The “Poincare conjecture” or (hypothesis) was stated in 1904 and says: “The sphere is the only compact space simply connected “connexe” in three dimensions” so that any curve drawn on the sphere can be deformed continuously until it is reduced to a point. This conjecture involved the research of many mathematicians.  And the Russian mathematician Grigori Perelman finally completely demonstrated it in 2006.

It is to be noted that the “Fermat conjecture” required over 4 centuries to be demonstrated.

The French mathematician and physicist Henry Poincare (1854-1912) is the founder of modern topology.  In order to resolve problems in celestial mechanics and relativity of N bodies, Poincare had to develop a new branch of theories in mathematics called “analysis situs” or geometry of situation.

Topology studies the invariant properties of continuously deformable spaces. For example, a balloon can be deformed continuously into a rugby ball and then to the shape of a bowl.

Grigori Perelman was born in Russia in 1966 and taught for several years at the University of Berkeley, California, and then returned to Russia in 1990.  Perelman worked on the conjecture in secrecy and then published the first of his three articles in 2002 on the internet.

Perelman already declined two international prizes, including the highest in mathematics or the Fields Prize.  The Clay foundation has one million dollars reserved for Perelman and we are not sure if he will decline the money too.

Actually, two more mathematicians working on the conjecture received the Fields Prize in 1966 and in 1986. Stephen Smale demonstrated in 1960 that in compact spaces of over 5 dimensions there are no simply connected “connexe”.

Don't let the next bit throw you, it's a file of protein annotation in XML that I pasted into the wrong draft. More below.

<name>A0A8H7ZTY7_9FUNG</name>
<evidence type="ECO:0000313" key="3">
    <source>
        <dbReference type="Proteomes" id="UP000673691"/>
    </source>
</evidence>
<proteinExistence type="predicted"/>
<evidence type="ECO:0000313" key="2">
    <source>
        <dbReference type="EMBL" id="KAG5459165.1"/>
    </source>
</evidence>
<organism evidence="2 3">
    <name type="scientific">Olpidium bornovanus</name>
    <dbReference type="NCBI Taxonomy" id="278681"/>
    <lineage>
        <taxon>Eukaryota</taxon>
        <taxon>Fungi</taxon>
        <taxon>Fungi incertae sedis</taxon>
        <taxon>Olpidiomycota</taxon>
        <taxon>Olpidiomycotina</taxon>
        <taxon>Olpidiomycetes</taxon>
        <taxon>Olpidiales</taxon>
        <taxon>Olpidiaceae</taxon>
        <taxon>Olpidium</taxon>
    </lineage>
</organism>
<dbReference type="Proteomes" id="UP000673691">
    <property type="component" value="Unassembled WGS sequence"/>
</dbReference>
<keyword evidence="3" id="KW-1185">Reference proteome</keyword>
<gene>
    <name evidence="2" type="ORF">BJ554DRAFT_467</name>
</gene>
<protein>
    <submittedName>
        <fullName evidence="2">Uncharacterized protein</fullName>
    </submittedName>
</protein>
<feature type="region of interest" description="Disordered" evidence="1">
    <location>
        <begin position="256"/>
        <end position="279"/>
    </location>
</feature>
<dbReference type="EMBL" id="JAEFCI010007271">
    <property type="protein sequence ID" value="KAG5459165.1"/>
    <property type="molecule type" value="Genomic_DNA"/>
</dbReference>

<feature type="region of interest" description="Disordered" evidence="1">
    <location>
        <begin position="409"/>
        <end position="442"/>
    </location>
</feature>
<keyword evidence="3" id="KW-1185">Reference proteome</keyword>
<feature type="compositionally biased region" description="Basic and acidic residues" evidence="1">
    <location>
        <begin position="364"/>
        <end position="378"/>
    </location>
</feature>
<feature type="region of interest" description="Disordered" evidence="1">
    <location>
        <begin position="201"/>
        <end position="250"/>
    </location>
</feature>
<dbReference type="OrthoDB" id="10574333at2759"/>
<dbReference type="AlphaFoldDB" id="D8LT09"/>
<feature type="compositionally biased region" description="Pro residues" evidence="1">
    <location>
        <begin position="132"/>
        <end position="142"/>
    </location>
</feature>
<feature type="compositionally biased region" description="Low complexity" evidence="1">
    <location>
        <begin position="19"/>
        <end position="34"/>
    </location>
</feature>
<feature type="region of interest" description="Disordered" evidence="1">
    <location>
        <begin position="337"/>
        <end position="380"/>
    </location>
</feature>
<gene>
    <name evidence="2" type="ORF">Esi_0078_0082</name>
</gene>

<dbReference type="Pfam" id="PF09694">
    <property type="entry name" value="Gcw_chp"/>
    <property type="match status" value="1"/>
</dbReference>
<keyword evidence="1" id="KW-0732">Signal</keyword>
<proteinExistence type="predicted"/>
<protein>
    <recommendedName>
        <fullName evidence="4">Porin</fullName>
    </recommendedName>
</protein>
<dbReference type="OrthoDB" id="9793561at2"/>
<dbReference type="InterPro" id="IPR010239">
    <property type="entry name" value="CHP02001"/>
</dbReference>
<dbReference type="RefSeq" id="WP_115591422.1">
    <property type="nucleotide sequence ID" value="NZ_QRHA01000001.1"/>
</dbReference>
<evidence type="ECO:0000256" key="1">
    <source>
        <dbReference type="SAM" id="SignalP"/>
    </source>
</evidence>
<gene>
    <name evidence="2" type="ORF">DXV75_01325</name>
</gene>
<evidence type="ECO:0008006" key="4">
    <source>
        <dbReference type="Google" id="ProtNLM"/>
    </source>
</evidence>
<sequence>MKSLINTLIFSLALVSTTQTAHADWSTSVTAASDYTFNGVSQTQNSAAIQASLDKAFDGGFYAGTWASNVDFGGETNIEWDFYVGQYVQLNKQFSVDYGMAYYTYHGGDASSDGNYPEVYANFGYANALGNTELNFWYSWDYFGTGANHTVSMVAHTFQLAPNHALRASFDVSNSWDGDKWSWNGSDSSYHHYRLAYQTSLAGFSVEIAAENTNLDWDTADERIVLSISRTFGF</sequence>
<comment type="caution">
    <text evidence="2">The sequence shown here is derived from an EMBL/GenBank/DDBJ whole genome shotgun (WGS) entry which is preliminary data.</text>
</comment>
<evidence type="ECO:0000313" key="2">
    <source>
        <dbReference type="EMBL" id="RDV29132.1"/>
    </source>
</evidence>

In 1982, Michael Freeman demonstrated the conjecture in four dimensions. Topology gained many theories and tools that are now standard that enabled Perelman to build on.

In 1970, William Thurston worked on the space of tangents to surfaces. At each point of the sphere, for example, the vector tangents passing by the point can be added or multiplied by any number; these vector spaces are called “tangent spaces”. Associated to each tangent space is a scalar product that measures the length and the angular deviation between the different couples of vectors.

The set of scalar products at points is called “Riemannian metric” and the space linked to this metric is called “Riemannian variety”. Thus, with this branch of mathematics we may define a distance between two points (on the sphere) which is the shortest curve that joins them or a “geodesic length”.  There are two characteristics for scalar metrics:

First, there are an infinite of possible metrics.  Special local metrics for Euclidian, spherical, and hyperbolic spaces are varieties that differ by the number of parallels to a straight line passing through an external point; for example, there exists only one parallel in Euclidian space, none for a sphere, and infinity of parallels for a hyperbolic space.

Second, a curve measures deviations of geodesic lengths and angles. For example, differences among the three varieties of spaces are related to the sum of the angles of a triangle. In Euclidean space we have exactly 180 degrees.  If the angle of the curve is independent of the corresponding point then we say the angle is constant. For Euclidean space we say the angle of the curve is constant, nil, or flat. In the spherical variety it is positive, and for the hyperbolic it is negative.

Work and research in Geometry in the 20th century lead to the following result: the geometry of surfaces in two dimensions is spherical on spheres, flat on shapes as buoy, and hyperbolic on all other surfaces.  Thus, Thurston proposed his conjecture on spaces of three dimensions “Any compact space of 3 dimensions can be decomposed in particular geometric pieces”